Lecture 4: ‘From encounters to actions’: the transformative potential of archaeology in relation to climate change
Thursday 11 November 2021, 7.30-9pm
Here the relevance of archaeology in addressing climate change and sustainable development goals, and the potential role of archaeological heritage in climate action is explored. It is apparent that fundamental shifts in policy and professional practice needed, and a reconsideration of the ‘value’ of archaeological heritage in context of global climate change will be presented. The impact of climate-change induced coastal erosion on archaeological heritage is the focus of the lecture – an impact that affects small islands disproportionality. Examples will be used to illustrate how public engagement in archaeology can improve climate literacy, and the potential power of archaeological heritage to promote a sense of urgency and engender climate action.
Dalrymple Lectures November 2019
Please check this link for information on the Dalrymple Lectures which took place in November 2019.
Dalrymple Lectures February 2019
Professor Gavin Lucas: Department of Archaeology, University of Iceland
Gavin Lucas has been working in archaeology since he was a teenager in the early 1980s, volunteering during the summers for the Museum of London on various developer-led excavations. It was the start of a long, if discontinuous career in contract archaeology which existed parallel to most of his academic life until his first university position in 2006. His formal education in archaeology began as an undergraduate at the Institute of Archaeology UCL in the late 1980s and continued through doctoral studies under Ian Hodder at the University of Cambridge on the topic of time. After completing his PhD in the mid-1990s he took up full-time work in contract archaeology with the Cambridge Archaeological Unit. It was also during this time he started to develop an interest in the archaeology of the modern world, leading a project in South Africa for three years. He moved to Iceland in 2002 to work for an independent archaeological research institution and there led a major excavation project on a Bishop’s seat for six years. Finally in 2006, he joined the University of Iceland, where he remains today as Professor of Archaeology.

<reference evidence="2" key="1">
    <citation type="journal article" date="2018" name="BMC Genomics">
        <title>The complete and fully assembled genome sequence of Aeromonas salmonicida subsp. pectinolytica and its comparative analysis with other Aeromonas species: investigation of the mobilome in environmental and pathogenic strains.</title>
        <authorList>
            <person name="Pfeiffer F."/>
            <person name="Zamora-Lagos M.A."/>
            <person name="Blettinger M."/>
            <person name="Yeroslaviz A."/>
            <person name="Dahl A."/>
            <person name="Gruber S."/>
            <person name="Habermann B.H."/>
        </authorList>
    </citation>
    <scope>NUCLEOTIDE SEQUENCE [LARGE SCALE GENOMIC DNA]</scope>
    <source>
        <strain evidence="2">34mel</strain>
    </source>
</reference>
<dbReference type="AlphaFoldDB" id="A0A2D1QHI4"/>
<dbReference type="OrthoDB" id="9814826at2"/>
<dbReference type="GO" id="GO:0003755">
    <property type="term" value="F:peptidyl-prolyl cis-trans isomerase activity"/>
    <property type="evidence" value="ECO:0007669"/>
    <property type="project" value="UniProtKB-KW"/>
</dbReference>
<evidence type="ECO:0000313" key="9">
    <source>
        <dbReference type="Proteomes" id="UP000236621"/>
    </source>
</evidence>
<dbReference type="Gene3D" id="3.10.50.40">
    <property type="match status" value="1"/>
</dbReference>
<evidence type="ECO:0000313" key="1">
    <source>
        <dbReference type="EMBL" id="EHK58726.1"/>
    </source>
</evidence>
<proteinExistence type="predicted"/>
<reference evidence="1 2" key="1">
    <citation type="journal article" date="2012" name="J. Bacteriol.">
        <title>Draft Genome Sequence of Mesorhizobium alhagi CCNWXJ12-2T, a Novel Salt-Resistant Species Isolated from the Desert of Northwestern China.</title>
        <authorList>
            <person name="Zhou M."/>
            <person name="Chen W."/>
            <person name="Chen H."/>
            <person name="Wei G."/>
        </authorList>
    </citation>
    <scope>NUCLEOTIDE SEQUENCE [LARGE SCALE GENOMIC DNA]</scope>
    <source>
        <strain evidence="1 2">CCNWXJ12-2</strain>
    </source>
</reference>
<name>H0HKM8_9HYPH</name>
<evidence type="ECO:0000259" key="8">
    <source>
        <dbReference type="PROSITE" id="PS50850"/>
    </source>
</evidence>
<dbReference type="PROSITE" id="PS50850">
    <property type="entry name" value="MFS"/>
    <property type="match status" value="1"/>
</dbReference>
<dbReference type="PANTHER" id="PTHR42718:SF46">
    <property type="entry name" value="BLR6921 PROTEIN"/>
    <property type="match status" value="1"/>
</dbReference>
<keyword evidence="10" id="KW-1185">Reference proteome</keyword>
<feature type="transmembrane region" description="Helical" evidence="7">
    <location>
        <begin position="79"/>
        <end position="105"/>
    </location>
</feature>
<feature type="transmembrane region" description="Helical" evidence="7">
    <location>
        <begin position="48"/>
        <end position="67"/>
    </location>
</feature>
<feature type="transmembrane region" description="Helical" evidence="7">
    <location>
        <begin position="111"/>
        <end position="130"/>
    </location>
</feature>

Gavin has published extensively in archaeological theory as well as the archaeology of the modern world. His key theoretical texts focus on the practices and methods of archaeology and include the books Critical Approaches to Fieldwork (2001), The Archaeology of Time (2005), Understanding the Archaeological Record (2012) and most recently, Writing the Past (2019). He has also published a book on his South African project An Archaeology of Colonial Identity (2004) and co-edited a volume on Archaeologies of the Contemporary Past (2001). He is currently working on a manuscript on the excavations of a Bishop’s seat in Iceland as well as directing a project on the archaeology of commerce and consumption in Iceland during the 17th-18th centuries.
Lecture 1 Monday 18 February 2019
The Archaeological Clock.
In this talk, he discusses the temporal structure of the archaeological record and the question of scale. Issues such as temporal resolution, time averaging and the long-term all intersect and raise questions about the appropriate time scale of archaeological analysis.
Lecture 2 Tuesday 19 February 2019
His second lecture addresses the problem of change in archaeology. What is it and how does our view of time affect how we comprehend it? The question will be especially linked to pragmatic issues of periodization as well as more abstract concepts such as tempo, revolution and evolution.Reconstruction of a settlement house in Herjόlfsdalur, Vestmannanaeylar.
Lecture 3 Wednesday 20 February 2019
The notion of contemporaneity is the focus of this third talk. How do - and - could, Archaeologists use this concept and what implications might it have for archaeology as different way to engage with time and the past? The topics of memory and duration take a central place in this discussion. Lava flow from 1970s, Heimaey, Vestmannanaeylar.
Lecture 4 Thursday 21 February 2019
Back to the Future.
In his final lecture, he addressed the concept of the future in archaeology. How might/is a sense of the future written into our accounts of the past? Both as past futures (i.e. how do we conceive of the future in past) and as futures of our present (i.e. the relevance of studying the past to our own future). Archaeological site of Skálholt, Iceland in the winter
Dalrymple Lectures 2016
Dalrymple Lectures 2015
Dalrymple Lectures 2014
Dalrymple Lectures 2013
Dalrymple Lectures 2012
Dalrymple Lectures 2011
Dalrymple Lectures 2009
Dalrymple Lectures 2007